Author(s): Borgens RB
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Abstract It is proposed that, whereas an actual wound to a salamander limb may initiate limb regeneration, a local and developmentally programmed integumentary wound may initiate limb development. The electrophysiological changes induced by these lesions of the skin may be a common denominator linking limb regeneration and limb development. Such early electrical events are considered to initiate or guide the early accumulation of cells, and to help to produce the local environment in which a limb will arise. This scheme provides a self-limiting positive-feedback mechanism for the production of a localized area where other developmental mechanisms act in concert with endogenous electrical fields (or in their complete absence), thereby leading to limb differentiation. This hypothesis may not be restricted to limb formation; it may be of more general significance, i.e. in the process of organogenesis in embryos. One might reasonably suggest that, by such a mechanism, any developing placode (for example, auditory or olfactory placodes) might form and localize.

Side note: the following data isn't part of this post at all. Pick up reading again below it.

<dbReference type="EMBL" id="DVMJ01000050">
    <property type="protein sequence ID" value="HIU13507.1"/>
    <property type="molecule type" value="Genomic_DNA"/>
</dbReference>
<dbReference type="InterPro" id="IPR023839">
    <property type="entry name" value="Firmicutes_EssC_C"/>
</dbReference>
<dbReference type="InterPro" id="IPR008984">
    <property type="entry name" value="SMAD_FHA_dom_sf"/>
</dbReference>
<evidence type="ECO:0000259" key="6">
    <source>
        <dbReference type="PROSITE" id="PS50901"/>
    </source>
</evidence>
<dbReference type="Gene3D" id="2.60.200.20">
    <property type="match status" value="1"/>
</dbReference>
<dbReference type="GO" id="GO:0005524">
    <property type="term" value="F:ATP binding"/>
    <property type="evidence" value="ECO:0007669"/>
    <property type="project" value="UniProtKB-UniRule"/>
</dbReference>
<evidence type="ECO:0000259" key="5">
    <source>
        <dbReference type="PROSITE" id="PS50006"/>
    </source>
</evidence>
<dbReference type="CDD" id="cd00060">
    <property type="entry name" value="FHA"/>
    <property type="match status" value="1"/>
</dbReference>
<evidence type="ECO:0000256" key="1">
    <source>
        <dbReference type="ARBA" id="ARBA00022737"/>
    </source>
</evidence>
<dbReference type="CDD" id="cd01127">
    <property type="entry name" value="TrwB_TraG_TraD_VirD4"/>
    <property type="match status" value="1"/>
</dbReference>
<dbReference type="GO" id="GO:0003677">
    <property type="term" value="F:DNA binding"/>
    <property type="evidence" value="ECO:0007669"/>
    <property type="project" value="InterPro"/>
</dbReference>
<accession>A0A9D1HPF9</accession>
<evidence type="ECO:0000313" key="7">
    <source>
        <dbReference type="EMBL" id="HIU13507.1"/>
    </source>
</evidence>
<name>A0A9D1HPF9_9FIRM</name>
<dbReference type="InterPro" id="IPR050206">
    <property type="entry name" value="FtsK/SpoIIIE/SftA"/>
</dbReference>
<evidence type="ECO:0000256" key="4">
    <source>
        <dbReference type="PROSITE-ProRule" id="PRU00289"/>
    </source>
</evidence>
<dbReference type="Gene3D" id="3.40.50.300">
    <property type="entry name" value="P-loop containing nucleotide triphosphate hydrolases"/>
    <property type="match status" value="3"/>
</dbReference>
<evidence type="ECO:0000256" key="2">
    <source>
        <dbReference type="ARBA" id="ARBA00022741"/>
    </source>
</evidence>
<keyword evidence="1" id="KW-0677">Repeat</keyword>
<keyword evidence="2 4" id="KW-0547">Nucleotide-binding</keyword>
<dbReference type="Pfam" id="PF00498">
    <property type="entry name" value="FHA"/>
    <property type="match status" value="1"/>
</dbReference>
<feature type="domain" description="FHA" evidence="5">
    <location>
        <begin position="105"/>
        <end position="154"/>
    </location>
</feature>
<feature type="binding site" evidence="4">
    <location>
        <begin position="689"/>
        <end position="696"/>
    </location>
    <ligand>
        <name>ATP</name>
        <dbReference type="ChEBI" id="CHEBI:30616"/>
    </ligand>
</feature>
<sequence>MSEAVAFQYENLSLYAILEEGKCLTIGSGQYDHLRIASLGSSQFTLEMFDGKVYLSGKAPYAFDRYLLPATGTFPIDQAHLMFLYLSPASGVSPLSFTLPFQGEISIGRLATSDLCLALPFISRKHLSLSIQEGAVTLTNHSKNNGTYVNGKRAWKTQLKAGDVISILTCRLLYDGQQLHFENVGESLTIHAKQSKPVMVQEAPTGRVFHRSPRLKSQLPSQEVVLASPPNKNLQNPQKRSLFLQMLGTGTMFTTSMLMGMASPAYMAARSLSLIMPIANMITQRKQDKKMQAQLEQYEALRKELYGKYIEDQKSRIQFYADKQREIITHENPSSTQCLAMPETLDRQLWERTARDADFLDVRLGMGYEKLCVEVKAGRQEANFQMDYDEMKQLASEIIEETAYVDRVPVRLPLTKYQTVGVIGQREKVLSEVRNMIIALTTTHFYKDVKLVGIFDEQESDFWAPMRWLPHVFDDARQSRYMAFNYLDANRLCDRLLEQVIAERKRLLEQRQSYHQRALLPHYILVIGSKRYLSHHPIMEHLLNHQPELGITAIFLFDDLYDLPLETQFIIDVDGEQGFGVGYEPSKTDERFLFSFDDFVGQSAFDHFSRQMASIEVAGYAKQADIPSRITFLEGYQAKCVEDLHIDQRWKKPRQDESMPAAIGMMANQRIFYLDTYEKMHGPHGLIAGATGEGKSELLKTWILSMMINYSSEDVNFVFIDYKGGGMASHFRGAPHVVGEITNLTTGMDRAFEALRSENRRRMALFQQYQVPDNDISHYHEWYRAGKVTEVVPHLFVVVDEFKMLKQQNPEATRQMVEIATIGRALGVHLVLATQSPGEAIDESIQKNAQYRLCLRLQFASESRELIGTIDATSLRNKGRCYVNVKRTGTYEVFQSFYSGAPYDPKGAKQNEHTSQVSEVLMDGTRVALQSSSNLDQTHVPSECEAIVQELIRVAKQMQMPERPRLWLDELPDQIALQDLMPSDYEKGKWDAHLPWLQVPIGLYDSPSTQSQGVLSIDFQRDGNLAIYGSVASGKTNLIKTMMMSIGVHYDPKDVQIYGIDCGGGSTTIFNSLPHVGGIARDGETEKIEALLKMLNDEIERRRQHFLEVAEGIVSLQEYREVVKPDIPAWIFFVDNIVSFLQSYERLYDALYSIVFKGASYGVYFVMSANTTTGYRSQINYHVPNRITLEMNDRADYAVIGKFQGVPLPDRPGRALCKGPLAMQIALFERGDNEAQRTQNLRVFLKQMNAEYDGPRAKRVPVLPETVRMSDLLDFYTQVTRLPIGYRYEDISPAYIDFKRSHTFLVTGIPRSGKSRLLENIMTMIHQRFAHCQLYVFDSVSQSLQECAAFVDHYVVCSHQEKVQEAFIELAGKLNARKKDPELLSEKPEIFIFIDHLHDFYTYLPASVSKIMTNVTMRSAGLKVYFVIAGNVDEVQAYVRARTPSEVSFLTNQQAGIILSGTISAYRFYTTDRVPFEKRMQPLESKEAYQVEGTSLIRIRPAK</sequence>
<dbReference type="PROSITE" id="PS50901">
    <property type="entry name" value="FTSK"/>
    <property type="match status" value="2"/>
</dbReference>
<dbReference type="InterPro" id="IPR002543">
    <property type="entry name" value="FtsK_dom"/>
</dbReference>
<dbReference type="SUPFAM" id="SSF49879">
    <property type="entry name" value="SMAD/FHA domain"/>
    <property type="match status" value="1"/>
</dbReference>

This article was published in Differentiation
and referenced in Biological Systems: Open Access